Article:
Albums[edit]

Final Fantasy XI Original Soundtrack[edit]

Final Fantasy XI Original Soundtrack
Studio album by Nobuo Uematsu, Naoshi Mizuta, and Kumi Tanioka
Released June 5, 2002
May 10, 2004 (re-release)
Genre Classical, Electronic,[5] Video game soundtrack
Length Disk 1: 56:01
Disk 2: 55:56
Label DigiCube
Square Enix (re-release)
Producer Nobuo Uematsu

Final Fantasy XI Original Soundtrack is the soundtrack album of Final Fantasy XI. The album contains musical tracks from the game, composed by Nobuo Uematsu, Naoshi Mizuta, and Kumi Tanioka. The soundtrack was released on June 5, 2002 by DigiCube with the catalog numbers SSCX-10069-70, and re-released on May 10, 2004 by Square Enix with the catalog numbers SQEX-10017-8. The album spans 51 tracks over two disks and covers a duration of 1:51:57.[6]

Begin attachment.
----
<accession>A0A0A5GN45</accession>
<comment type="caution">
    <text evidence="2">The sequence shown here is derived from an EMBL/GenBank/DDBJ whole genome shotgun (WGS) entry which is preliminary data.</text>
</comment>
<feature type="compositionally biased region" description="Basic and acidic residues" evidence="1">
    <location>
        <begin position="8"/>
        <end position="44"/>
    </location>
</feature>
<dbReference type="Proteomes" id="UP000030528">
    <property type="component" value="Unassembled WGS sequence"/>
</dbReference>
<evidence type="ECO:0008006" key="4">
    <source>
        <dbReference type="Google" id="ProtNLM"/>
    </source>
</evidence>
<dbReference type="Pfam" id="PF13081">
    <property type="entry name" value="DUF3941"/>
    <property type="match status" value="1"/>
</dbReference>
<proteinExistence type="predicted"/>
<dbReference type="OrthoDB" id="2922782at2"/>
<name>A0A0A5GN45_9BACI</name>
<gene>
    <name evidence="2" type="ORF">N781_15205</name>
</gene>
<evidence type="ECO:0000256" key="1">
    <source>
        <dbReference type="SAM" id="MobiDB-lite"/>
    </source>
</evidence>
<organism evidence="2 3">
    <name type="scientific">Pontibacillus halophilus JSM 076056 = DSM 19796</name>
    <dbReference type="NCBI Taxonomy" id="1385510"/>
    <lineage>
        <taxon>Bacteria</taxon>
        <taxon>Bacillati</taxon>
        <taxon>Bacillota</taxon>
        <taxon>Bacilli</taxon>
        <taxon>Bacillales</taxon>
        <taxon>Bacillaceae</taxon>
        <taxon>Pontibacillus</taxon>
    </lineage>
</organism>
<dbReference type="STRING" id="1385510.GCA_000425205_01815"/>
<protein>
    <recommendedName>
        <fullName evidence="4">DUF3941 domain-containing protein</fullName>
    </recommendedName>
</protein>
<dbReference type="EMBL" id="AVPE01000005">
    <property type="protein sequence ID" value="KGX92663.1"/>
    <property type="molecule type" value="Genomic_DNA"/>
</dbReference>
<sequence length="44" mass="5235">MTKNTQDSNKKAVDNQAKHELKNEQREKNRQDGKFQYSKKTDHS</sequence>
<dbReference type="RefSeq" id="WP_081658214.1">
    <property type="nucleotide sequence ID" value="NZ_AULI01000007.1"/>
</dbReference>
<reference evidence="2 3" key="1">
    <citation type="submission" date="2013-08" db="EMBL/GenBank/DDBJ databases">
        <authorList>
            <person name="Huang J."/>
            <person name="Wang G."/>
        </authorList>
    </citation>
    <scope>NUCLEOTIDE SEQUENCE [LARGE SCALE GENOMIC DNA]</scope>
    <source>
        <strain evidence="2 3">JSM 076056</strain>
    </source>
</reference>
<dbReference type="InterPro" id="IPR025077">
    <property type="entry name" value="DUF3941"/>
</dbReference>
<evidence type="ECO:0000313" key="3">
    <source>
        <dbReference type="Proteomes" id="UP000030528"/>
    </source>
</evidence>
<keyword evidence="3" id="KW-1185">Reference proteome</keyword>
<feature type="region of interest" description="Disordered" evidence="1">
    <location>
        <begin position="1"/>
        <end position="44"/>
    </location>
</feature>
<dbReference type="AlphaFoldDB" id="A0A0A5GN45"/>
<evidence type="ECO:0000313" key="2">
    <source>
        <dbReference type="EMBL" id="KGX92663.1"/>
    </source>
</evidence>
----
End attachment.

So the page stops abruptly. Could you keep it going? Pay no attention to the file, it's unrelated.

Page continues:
Final Fantasy XI Original Soundtrack reached #25 on the Japan Oricon charts.[7] It received mixed reviews by critics, with Ben Schweitzer of RPGFan finding it to be a "strong" album, if "slower" and "more repetitive than previous Final Fantasy scores".[6] Liz Maas of RPGFan enjoyed the album, advising any fan of the series, even if not of the game itself, to buy the album.[6] Joe Schwebke of Soundtrack Central, on the other hand, found it to be "a collection of bland melodies, dull chord progressions, and aged tapestries of musical technique" and, while praising the sound quality, termed it overall a "disappointment".[8] Chris of Square Enix Music Online, however, felt that while it was "not instantly likable" that it had "the potential to become a favorite with multiple listens".[9]

Short sample of "The Federation of Windurst", "Hume Female" and "Recollection" — 158 KB

Problems playing this file? See media help.


Final Fantasy XI Rise of the Zilart Original Soundtrack[edit]